What could be XYZ’s optimum initial option during talks with potential business collaborators: using Option Solving?

Talking with another consultant-company advisor the other day, your editor found her considering options for moving her business activities forward. She had been talking with several prospective partners-collaborators and wasn’t sure which way to go. Your editor then introduced her to option solving and its merits caught her attention.

From there, we set about framing an appropriate rational question, to catch the attention of her intuitive mind, which came out as follows: “What could be XYZ’s optimum initial option during talks with potential business collaborators; considering 1) am working with a steady group of clients, 2) a 2019 focus on book writing, 3) revamp of our Website, and 4) find complementary partner(s) to move venture forward?” We contained ourselves to only using the top four considerations, even though there were several others, so as not to further complicate her final decision.

With this question now in place, she then needed two yin and yang “bookends” as extreme possibilities, so they would further focus her intuitive, decision-making mind on her most realistic options. Bookends such as these are vital for preventing people’s fertile intuitive minds from wandering and losing focus. We are mostly unaware at how powerfully valuable but foot-loose our intuition can be unless effectively focused.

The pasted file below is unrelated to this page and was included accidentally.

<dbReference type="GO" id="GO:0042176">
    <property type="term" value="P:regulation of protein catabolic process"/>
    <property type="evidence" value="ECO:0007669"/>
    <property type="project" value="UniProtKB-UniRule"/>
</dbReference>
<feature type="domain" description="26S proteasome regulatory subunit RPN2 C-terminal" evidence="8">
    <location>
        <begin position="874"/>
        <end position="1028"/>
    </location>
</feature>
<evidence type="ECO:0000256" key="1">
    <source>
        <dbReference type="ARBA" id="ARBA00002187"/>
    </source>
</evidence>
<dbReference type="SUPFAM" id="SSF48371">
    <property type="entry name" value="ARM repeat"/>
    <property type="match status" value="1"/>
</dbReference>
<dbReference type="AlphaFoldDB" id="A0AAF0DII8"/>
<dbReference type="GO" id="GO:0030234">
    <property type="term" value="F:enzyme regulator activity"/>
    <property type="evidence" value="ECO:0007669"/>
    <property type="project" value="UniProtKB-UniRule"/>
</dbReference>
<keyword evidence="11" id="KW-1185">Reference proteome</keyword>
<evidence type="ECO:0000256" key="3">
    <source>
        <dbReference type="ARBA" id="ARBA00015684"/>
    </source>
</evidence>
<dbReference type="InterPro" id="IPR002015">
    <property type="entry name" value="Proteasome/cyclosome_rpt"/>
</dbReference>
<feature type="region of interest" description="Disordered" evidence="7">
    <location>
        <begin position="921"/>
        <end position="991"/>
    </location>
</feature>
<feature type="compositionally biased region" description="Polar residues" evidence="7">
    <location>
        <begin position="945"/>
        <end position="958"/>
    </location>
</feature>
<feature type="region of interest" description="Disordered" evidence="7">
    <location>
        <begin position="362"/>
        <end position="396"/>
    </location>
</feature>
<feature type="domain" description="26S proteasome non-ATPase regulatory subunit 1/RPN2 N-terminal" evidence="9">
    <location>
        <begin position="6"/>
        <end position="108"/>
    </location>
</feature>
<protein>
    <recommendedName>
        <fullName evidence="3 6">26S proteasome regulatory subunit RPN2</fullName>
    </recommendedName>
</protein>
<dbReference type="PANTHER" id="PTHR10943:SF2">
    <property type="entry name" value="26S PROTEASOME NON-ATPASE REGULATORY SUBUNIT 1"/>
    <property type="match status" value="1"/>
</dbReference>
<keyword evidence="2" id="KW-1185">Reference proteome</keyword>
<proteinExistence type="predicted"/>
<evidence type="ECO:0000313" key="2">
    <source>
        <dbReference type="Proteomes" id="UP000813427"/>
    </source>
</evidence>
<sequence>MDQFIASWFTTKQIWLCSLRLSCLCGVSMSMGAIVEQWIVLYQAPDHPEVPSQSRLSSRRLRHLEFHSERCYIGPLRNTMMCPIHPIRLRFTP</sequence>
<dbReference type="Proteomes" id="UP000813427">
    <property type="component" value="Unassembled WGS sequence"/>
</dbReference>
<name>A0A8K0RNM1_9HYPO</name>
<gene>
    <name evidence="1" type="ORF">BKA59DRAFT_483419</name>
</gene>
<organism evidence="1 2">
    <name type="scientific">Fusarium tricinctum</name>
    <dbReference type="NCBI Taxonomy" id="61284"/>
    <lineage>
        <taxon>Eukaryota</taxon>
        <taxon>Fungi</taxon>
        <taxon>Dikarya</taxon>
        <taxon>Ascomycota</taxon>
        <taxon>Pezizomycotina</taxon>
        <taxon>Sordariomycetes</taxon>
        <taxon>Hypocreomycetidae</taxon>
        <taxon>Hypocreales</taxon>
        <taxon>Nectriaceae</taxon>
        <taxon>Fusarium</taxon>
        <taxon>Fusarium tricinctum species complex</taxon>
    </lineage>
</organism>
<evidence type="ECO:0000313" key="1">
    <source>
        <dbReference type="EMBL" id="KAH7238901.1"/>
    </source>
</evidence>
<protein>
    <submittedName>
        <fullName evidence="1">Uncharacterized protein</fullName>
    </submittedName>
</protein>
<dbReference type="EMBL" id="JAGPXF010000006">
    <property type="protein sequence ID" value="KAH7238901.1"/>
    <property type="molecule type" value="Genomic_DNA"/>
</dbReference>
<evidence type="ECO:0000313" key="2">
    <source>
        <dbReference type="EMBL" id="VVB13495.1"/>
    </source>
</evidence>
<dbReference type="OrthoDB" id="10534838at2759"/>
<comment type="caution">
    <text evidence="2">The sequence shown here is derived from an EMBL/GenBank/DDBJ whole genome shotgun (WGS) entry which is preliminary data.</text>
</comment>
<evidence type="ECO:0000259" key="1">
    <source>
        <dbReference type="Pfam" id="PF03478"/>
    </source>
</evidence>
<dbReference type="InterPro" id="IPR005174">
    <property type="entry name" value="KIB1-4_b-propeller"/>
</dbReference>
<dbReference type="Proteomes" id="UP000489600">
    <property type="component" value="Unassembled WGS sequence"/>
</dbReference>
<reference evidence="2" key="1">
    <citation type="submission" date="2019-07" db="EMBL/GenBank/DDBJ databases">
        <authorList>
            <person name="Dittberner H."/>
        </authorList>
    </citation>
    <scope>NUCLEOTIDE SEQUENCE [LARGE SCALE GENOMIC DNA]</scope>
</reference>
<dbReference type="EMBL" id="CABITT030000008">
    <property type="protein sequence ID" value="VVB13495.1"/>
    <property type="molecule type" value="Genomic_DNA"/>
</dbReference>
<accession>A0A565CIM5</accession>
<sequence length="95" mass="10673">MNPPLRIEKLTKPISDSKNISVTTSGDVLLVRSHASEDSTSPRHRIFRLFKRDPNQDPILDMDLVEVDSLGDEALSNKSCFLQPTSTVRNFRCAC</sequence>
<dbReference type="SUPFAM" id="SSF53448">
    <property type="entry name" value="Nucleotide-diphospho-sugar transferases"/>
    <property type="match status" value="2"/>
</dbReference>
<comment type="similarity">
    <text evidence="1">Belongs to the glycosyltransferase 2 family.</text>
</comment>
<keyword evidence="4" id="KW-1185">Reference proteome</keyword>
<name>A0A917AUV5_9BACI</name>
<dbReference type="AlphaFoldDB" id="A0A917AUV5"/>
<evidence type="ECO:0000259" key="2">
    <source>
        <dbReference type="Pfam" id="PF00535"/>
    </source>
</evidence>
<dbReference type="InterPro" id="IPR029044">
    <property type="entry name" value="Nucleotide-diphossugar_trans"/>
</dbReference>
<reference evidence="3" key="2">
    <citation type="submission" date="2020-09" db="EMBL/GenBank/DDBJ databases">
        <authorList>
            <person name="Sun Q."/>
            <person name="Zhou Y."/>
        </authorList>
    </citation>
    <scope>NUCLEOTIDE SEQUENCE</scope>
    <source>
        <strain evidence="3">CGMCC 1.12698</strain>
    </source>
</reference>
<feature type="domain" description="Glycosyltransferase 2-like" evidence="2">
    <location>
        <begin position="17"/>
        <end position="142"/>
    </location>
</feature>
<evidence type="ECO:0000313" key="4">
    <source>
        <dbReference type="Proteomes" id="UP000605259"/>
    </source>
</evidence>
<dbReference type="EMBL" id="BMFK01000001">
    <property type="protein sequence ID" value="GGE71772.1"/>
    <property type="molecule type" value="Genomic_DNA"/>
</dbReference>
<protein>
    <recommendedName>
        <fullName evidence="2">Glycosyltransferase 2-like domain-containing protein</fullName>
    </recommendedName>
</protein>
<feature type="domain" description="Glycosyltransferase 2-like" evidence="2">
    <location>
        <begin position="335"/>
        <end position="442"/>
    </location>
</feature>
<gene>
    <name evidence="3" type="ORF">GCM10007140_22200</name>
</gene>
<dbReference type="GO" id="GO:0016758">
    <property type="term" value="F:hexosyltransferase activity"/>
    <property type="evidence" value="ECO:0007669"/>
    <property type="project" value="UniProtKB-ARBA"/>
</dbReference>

The bookends she determined for this step were: “Haphazard, opportunist way forward” and “Give away XYZ’s valuable assets – withdraw from the market-place”: both of which were her least likely possibilities for the reasons given. But at least they would nudge her to consider and produce her most realistic options – see our Latest Worked Example.

Then we aimed to produce at least five realistic options, so as to stretch her range of possibilities as much as possible. In fact, we left open a sixth option, too, for her to mull over, in case she revealed another option within the next couple of hours. Feel free to review her five-six proposed options in our Latest Example, one of which was: “Option- A: Seek loose collaboration with likely business ‘partner’.”

With this new, provisional “pictogram” now in place, she would be able to review, adjust or add to it over next few hours, while things were still fresh. We would then encourage her to set aside some time for emotional distancing – a form of objective thinking – before making any choice…perhaps after 2 hours, later that day, or first thing the following morning.

Emotional distancing would allow her intuitive mind to sub-consciously review her five-six options and benefit from her many diverse experiences and choices; thereby arriving at an optimal solution. What option would you have chosen?

If you have an example of your own, please share it with this blogger, through the COMMENTS area.  Thanks Option Solving. (NOTE: Next posting will be in two week’s time: “What is my optimum way of dealing with a bad apple?” Let’s have your COMMENTS or go to peter@ileadershipsolutions.com to connect with the blogger. Also consider buying the book: “Smart Decisions: Goodbye Problems, Hello Options” through amazon.com)

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